Let's talk about art materials. They are quite expensive and some tend to accumulate in the studio unused, which is a waste that few can afford. So, here is what I found can go wrong with materials, and how to avoid waste. Since I mostly paint with acrylics, that's where I have most information to share, but lot of this applies to any medium.
Can we use student-grade paint?
If you can paint well with student grade paint, I am truly impressed. I can't. I tried Liquitex Basic, Windsor Newton student acrylics, and Pebeo brand. My plan was to have big juicy amounts of cheap paint to play with. However, I ended up using them only for the imprimatura (to to tone down the canvas before starting the under-painting). Painting with student grade acrylics feels to me like painting with bubble gum with vague traces of pigment. On the other side, Pebeo is so scarily opaque that even the transparent pigments like burnt sienna can't be made transparent even with a huge amount of medium. I now only use Pebeo black to paint canvas edges.
Do all brands of paint perform the same?
Golden brand is artist grade, and it's very popular because it's slightly cheaper than other brands, it comes in a huge variety of pigments, and it's available everywhere, together with a large variety of mediums, gels, texturizers and other additives. No other brand offers so many different colors as Golden. But my experience is that Golden pigments sometimes vary from batch to batch, and the consistency varies with pigments. For example, Green gold and Quinacridone Gold Yellow harden in the tube a few weeks after opening. I also dislike their tubes because of the tiny screw-tops that warp and become useless, same thing with W&N tubes. Also squeezing the last drops from malformed aluminum tubes is a drag.
Titanium white by most brands is way too transparent so you need many layers to achieve opaque white passages. I tested many brands and Liquitex is the most opaque acrylic white I have found. Liquitex paint also has lovely plastic tubes with great big screw-tops that you can use to stand the tubes upright - I love that. Liquitex sells a product they call "acrylic medium and varnish" which is awesome - it's more transparent and dries harder than equivalent products by any other brand I tried, although at some point I got a few bad batches that behaved more sticky than normally. But, that may also be due to the humidity, temperature and what not.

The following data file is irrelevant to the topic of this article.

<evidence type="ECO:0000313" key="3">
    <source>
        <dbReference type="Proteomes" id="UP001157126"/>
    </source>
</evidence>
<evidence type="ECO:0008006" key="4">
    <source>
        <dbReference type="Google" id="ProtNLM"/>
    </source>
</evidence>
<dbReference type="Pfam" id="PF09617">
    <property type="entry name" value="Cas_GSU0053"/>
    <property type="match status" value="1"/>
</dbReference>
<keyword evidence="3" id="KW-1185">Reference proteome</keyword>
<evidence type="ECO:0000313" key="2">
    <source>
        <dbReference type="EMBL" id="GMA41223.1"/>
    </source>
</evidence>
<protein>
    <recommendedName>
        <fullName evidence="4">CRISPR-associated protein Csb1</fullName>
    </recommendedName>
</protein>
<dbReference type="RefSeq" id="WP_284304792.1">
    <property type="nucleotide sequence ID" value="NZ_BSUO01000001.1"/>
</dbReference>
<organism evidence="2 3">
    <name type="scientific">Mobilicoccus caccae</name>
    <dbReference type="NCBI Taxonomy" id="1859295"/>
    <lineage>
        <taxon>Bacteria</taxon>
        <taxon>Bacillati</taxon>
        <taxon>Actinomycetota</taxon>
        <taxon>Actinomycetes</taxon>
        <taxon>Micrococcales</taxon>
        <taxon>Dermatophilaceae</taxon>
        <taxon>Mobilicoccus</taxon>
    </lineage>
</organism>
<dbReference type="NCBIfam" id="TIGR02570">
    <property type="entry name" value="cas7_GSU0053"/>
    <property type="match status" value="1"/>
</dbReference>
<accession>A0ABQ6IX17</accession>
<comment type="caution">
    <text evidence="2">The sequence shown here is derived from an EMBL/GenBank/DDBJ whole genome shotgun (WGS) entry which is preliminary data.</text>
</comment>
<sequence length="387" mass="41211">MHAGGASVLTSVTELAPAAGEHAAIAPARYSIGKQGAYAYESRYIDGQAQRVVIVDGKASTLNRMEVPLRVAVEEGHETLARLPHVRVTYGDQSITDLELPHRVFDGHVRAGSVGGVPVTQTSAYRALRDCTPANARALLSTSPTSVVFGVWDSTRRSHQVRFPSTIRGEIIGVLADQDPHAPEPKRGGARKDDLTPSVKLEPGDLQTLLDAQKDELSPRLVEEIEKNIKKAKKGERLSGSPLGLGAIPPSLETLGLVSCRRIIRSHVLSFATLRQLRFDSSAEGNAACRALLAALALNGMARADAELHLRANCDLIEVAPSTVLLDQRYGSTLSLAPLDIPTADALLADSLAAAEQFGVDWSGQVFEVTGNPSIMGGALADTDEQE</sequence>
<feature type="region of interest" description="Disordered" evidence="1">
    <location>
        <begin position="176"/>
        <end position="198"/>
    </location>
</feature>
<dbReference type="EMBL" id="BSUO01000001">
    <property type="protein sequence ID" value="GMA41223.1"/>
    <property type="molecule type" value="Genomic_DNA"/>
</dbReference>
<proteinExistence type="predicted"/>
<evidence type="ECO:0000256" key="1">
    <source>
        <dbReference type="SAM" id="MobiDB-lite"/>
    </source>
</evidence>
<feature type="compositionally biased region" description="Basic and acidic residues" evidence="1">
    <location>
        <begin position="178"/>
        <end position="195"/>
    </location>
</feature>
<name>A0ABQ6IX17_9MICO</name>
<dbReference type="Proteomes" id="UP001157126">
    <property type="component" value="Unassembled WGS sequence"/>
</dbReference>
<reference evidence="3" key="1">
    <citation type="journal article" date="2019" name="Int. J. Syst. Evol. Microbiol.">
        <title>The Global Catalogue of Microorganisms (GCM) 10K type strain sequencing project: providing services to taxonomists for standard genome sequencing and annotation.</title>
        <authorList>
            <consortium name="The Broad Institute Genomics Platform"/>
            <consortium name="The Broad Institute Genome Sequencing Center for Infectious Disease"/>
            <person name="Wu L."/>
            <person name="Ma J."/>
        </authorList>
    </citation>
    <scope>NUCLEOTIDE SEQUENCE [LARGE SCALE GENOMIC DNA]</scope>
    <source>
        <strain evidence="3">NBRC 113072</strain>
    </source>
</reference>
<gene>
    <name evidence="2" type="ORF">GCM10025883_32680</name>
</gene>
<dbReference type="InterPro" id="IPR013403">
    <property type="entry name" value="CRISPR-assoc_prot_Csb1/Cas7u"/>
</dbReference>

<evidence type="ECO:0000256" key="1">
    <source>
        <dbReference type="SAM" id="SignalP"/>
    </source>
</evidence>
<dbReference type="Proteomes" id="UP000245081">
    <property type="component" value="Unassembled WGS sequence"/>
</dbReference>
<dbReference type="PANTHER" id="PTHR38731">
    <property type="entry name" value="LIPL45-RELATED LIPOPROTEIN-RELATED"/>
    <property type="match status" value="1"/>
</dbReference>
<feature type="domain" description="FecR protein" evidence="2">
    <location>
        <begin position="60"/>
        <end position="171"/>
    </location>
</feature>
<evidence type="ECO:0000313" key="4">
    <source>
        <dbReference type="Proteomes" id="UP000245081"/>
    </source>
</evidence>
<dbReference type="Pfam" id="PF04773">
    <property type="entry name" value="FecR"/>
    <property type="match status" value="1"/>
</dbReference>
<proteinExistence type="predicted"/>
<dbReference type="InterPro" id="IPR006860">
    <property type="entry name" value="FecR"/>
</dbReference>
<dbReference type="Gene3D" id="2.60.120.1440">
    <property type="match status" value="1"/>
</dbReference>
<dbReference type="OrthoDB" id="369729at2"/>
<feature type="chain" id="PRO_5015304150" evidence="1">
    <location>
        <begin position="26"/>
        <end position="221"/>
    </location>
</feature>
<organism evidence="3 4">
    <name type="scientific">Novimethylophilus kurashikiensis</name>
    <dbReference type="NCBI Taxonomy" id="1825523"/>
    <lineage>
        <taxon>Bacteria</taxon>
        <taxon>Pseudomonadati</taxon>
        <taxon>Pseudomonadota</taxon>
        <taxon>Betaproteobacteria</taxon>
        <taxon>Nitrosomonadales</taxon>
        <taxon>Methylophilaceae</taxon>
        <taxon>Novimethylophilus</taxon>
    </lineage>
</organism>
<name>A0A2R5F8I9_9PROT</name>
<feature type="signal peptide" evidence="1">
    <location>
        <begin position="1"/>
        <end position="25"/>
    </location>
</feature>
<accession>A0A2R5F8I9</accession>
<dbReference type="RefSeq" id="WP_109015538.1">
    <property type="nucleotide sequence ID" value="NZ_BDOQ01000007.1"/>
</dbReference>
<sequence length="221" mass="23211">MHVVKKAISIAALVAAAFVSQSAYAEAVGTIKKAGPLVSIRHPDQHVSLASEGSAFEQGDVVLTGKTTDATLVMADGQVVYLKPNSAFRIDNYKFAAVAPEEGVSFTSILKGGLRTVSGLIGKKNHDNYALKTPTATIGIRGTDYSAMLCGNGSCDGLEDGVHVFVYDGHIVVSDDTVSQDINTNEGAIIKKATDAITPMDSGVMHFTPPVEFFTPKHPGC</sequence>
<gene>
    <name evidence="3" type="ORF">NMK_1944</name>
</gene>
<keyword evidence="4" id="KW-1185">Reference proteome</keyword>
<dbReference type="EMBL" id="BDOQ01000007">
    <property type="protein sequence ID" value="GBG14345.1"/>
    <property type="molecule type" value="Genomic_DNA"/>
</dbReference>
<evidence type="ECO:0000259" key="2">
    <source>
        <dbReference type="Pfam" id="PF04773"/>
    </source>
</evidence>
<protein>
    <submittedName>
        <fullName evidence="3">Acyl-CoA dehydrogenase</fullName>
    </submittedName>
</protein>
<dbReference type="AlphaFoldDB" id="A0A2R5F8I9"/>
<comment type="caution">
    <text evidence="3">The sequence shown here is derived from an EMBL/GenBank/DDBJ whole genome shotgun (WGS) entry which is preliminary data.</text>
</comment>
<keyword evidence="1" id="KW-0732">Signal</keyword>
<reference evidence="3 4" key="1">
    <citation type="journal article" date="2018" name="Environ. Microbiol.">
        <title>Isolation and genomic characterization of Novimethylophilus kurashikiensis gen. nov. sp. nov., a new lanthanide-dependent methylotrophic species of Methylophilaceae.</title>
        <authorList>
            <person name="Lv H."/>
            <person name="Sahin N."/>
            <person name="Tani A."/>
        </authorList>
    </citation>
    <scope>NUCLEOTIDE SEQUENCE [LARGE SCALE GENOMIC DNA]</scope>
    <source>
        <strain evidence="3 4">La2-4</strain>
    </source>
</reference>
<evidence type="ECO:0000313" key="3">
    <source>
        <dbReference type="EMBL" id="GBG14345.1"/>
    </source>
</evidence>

Should we buy big jars of paint?
Buying paint in jars is always cheaper, but it will only work if you paint fast. If your jars don't get used up within couple months, you need to be extremely hygienic when you take paint out (always use clean, dry palette knife), or the paint will go moldy. If you open them up too often, the paint will dry, or become lumpy, so you won't be able to use it all up, and you'll end up with waste rather than savings.
If you buy bulk jars of acrylic paint (especially if it's on sale), you may not get the same stuff that you buy in tubes. For example stay away from bulk sales of jars of Golden ochre yellow and burn sienna because they seem muddy and way too opaque - at least the last batch that I bought at a bulk Opus sale. Their other pigments that I bought in jars were fine.
What other cheap materials can be useful?
I generally buy the best quality materials and supports for my studio paintings, but I sometimes get canvas panels, cheap gesso and inexpensive paper palette's from Michael's for experimenting.
Canvas canvas panels are great for trying out techniques, I have no objections to them at all.
Cheap gesso is ok, but it's not as white as good stuff, so you'll need more layers. It can also be very gummy to the extent that it's difficult to pour out from the container, but once you dilute it with water it can be used just fine.
Cheap paper palettes roll up when wet which is very annoying, so I don't recommend them.
Canvases must be of the very best quality. Don't ever, ever buy bulk canvases on sale, even by the well respected brands. I had bad experiences with this. Cheap canvases are substandard, often banged up, dimensions are not accurate and some are not even rectangular but all warped up and distorted. I ended up having to re-stretch several paintings when I discovered that none of them fit into standard frames.
Cheap brushes are not worth a mention. My one attempt to use some cheap brushes ended up violently. You don't need that kind of thing in your serene studio.
Rags for glazing and wiping brushes are one thing you can easily save on. I am still too cheap to buy rags, so I cut up husband's old t shirts which work great, although I can get in trouble when he finds out that some of his favorite oldies ended up this way.
My conclusion is that cutting corners always brings some sort of frustration, and very often ends up with waste rather than savings. This was a very expensive lesson to learn, so hopefully my experience will save you a few dollars and a load of frustration.